Here’s Some of the Dumb Stuff People Did With Drones Last Year

Highlights from an FAA report on close calls involving drones flying over America.

Photo courtesy of <a href="http://www.shutterstock.com/pic-180828281/stock-photo-multirotor-rc-helicopter-used-for-taking-low-altitude-aerial-photos.html?src=WtMrCXNWJibkSOGN0Zz7yA-1-84&ws=1">Tyler Olson</a>/Shutterstock

Fight disinformation: Sign up for the free Mother Jones Daily newsletter and follow the news that matters.


Thanks to the federal intelligence employee who got buzzed and crashed a remote-controlled quadcopter on the White House grounds earlier this week, there’s a renewed interest on drones’ potential to cause mayhem.

Last November, the Federal Aviation Administration (FAA) released a list of 193 incidents of “drone misbehavior” (as the New York Times put it) reported to air traffic control officials in 2014. The list didn’t include incidents reported to law enforcement, so it’s not necessarily comprehensive. But it does offer a glimpse of the challenges of incorporating flying robot vehicles into everyday life.

Some highlights from the report (see the full list at the end of this post):

Drones and sports: There were more than a half-dozen incidents of people flying drones near crowded sporting events. Drones were spotted near games at the University of Arizona in Tucson; Neyland Stadium in Knoxville, Tennessee (twice); Camp Randall Stadium in Madison, Wisconsin; the Big House in Ann Arbor during a University of Michigan game; FedEx Field during a Washington [REDACTED] game; and Citi Field during a Mets game.

Drone strike: Of all the incidents listed in the FAA report, just one involved a drone striking a person. In October, a small drone flying low over the Daytona Beach Municipal Stadium struck “a citizen causing (a) minor abrasion.”

Close calls: One of the obvious concerns is that some yahoo (or even a skilled pilot) will fly drone into a aircraft with actual people on board. The FAA report lists several close calls and near misses in 2014. On September 30, the pilot of an inbound regional jet reported a flying device that almost hit the plane at 4,000 feet, just north of the Verrazano-Narrows Bridge. In August, a medevac helicopter in Las Vegas reported almost getting hit by a drone at 200 feet as it was trying to leave a hospital. In June, a helicopter pilot in Stockton, California, reported almost hitting two remote controlled gliders at about 750 feet. And in March, a pilot in Tallahassee, Florida, said he almost struck a “remote controlled aircraft” while flying at 2,300 feet. One pilot had to take evasive action in the skies above Oklahoma City in October when a two-foot wide drone came within 10 to 20 feet of his plane at roughly 4,800 feet.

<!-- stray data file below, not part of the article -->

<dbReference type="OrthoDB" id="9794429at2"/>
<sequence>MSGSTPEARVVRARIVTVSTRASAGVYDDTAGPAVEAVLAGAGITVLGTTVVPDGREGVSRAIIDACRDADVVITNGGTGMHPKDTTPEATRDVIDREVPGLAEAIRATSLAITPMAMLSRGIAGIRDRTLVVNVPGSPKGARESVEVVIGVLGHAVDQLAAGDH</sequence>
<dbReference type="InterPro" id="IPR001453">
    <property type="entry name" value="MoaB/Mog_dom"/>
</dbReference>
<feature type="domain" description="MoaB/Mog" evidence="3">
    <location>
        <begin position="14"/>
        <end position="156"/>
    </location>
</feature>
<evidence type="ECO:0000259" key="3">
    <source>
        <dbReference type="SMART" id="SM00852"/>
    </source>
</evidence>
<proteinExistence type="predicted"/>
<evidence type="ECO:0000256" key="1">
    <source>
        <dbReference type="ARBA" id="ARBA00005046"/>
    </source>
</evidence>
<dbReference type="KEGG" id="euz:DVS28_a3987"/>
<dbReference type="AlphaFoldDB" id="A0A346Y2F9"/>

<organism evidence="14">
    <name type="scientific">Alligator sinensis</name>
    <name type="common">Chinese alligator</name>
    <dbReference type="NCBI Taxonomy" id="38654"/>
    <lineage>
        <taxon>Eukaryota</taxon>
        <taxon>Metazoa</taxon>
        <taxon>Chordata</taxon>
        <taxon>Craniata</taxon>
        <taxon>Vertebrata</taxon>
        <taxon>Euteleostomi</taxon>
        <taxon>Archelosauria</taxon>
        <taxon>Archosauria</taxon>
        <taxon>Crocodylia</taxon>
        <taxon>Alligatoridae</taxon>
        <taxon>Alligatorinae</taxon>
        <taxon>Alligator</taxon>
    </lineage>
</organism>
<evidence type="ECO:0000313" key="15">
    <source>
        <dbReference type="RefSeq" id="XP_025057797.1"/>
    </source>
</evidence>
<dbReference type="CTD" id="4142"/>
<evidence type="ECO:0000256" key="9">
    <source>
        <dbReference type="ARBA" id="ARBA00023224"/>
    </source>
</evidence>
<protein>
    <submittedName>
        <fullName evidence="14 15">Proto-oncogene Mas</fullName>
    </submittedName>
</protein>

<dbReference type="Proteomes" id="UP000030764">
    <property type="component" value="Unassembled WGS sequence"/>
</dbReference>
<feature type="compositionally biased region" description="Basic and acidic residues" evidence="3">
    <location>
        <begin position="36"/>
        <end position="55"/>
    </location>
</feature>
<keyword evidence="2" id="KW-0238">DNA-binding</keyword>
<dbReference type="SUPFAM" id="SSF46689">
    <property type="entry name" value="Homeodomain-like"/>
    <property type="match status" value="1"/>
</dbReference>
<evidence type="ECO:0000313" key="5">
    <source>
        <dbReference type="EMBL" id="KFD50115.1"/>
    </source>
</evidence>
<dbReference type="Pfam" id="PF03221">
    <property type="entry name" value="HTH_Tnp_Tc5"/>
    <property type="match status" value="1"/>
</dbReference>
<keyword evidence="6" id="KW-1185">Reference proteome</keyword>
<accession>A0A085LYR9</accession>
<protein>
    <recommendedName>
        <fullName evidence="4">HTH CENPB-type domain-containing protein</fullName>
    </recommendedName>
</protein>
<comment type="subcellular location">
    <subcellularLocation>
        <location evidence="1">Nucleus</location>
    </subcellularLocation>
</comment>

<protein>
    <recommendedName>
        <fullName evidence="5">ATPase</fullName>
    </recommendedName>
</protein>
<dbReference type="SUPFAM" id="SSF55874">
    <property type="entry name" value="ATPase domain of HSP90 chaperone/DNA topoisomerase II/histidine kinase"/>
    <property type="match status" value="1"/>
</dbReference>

High altitude: There are at least 18 incidents involving drones flying above 4,000 feet, with some as high as 15,000 feet. (Most of the drones available to the general public fall into the FAA’s Model Aircraft category, which means they’re supposed to stay under 400 feet.) In a report from last May, a pilot approaching LaGuardia Airport reported seeing a 10- to 15-foot-wide drone at 5,500 feet above the southern tip of Manhattan.

Grounded: In August, a pilot was arrested after getting stuck in a tree at Freedom Plaza in Washington, DC after climbing up to retrieve a crashed drone.

GREAT JOURNALISM, SLOW FUNDRAISING

Our team has been on fire lately—publishing sweeping, one-of-a-kind investigations, ambitious, groundbreaking projects, and even releasing “the holy shit documentary of the year.” And that’s on top of protecting free and fair elections and standing up to bullies and BS when others in the media don’t.

Yet, we just came up pretty short on our first big fundraising campaign since Mother Jones and the Center for Investigative Reporting joined forces.

So, two things:

1) If you value the journalism we do but haven’t pitched in over the last few months, please consider doing so now—we urgently need a lot of help to make up for lost ground.

2) If you’re not ready to donate but you’re interested enough in our work to be reading this, please consider signing up for our free Mother Jones Daily newsletter to get to know us and our reporting better. Maybe once you do, you’ll see it’s something worth supporting.

payment methods

GREAT JOURNALISM, SLOW FUNDRAISING

Our team has been on fire lately—publishing sweeping, one-of-a-kind investigations, ambitious, groundbreaking projects, and even releasing “the holy shit documentary of the year.” And that’s on top of protecting free and fair elections and standing up to bullies and BS when others in the media don’t.

Yet, we just came up pretty short on our first big fundraising campaign since Mother Jones and the Center for Investigative Reporting joined forces.

So, two things:

1) If you value the journalism we do but haven’t pitched in over the last few months, please consider doing so now—we urgently need a lot of help to make up for lost ground.

2) If you’re not ready to donate but you’re interested enough in our work to be reading this, please consider signing up for our free Mother Jones Daily newsletter to get to know us and our reporting better. Maybe once you do, you’ll see it’s something worth supporting.

payment methods

We Recommend

Latest

Sign up for our free newsletter

Subscribe to the Mother Jones Daily to have our top stories delivered directly to your inbox.

Get our award-winning magazine

Save big on a full year of investigations, ideas, and insights.

Subscribe

Support our journalism

Help Mother Jones' reporters dig deep with a tax-deductible donation.

Donate